The mistake clients frequently make is entering the estate planning process with the wrong mindset. As with anything, you need to have a positive and clear outlook for the future, and you have to make smart choices that are dictated by a plan. These choices should not be instigated as a result of something more trivial. As humans, we are susceptible to spitefulness, jealousy, anger, frustration, and other various emotions. Sometimes, when we are clouded by these vulnerable feelings, we may go into the process with an agenda that will simply be devastating for all involved. Giving in to these tense emotions will only make a potentially tense situation worse.
To disinherit means to disown, to leave out of the will, and to forget that you were ever connected to that person. It’s not a term without significant consequences. If we allow anger to color the path of our posterity planning and start bandying about words like disown or disinherit without truly valid reason, we are not remaining true to what posterity planning is really meant to do. In all honesty, can you say that getting revenge after your death is the best way to address problems you may have with a family member such as a sibling or a child? Probably not. Thus, our McKinney estate planning attorneys abide by the “friends don’t let friend’s drive drunk” approach or, in this case, good attorneys don’t let clients create an estate plan while angry.
The Estranged Child
“When mom and dad went to war, the only prisoners they took were the children.” —Pat Conroy
Here’s a prime example of what I’m talking about. A client comes to me to create her estate plan. Some time ago, her husband some had left her for another woman. The client’s son subsequently decided to spend the bulk of his time with his father, although he did visit his mother. Obviously, given the situation and the circumstances associated with the marriage’s dissolution, my client was hurt. She’d gotten little money during the divorce settlement as her ex-husband really hadn’t made that much. A stay-at-home mom until their son was nine, she’d also foregone her own career.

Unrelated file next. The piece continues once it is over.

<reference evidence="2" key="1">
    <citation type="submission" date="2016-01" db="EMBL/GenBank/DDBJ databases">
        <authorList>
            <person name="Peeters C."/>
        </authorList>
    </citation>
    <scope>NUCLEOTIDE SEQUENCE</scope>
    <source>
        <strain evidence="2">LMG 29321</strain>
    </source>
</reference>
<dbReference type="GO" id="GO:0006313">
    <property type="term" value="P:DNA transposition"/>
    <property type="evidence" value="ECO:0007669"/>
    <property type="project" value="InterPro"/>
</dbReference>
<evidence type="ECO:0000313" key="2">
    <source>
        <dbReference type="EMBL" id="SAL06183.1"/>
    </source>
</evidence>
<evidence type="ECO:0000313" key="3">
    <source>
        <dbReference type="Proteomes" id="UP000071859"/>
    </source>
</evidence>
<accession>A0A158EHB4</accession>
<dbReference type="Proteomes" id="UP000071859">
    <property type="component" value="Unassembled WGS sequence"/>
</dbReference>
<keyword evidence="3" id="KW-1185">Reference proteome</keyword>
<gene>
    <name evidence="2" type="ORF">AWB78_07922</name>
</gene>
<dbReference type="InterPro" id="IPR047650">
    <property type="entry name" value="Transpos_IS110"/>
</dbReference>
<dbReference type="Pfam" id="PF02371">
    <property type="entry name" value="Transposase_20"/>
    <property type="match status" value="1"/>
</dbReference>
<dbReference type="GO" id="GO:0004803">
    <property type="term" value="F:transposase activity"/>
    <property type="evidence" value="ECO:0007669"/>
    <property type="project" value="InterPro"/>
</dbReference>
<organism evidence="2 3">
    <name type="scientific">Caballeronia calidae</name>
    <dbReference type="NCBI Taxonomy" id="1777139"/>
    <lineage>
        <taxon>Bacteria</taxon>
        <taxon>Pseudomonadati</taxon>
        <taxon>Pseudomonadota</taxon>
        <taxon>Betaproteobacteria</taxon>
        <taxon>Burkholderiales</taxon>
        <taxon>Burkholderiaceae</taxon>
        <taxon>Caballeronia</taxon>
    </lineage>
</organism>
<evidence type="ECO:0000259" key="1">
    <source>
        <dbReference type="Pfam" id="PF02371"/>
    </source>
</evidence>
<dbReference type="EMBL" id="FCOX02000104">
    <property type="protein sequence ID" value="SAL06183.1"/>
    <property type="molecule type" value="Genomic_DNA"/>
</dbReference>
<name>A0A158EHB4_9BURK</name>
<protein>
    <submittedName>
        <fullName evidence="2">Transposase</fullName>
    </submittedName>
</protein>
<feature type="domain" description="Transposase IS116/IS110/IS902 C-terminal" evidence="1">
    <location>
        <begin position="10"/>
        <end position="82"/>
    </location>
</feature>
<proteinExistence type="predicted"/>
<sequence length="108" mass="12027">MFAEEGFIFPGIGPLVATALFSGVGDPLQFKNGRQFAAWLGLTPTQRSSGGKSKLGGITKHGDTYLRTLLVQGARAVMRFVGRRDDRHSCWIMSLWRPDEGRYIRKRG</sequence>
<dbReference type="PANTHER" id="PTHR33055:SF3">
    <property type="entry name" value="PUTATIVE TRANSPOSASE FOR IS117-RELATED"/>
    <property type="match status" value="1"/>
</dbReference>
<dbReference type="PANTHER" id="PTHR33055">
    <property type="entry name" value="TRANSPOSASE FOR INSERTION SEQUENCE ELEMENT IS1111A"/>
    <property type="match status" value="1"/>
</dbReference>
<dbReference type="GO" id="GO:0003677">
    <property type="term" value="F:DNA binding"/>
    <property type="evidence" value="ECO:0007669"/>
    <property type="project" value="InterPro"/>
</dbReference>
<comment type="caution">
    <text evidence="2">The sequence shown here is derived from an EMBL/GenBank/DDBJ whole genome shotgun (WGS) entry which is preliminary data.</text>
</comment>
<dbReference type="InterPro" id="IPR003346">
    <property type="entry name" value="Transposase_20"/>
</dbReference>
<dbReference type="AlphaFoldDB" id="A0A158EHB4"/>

Ultimately, however, she was able to land a great job with lucrative pay--but the sting of her son choosing his father over his mother never really left her. She came to me with a history of anger and an ostensible vendetta. She declared her intention of leaving the entirety of her estate to her sister’s kids, thereby cutting her son out completely. However, as a level headed, posterity planning attorney, I chose to guide the anger-influenced client toward the light. Creating an estate plan in anger as a means of revenge or spite is never a good place from which to begin. What I had to say was this: If you included him in your estate, what would happen? In other words, how might this change the dynamic? How would leaving him out really make a point, especially after her death? She struggled with this question. I could tell it made her somewhat uncomfortable to have to think about this.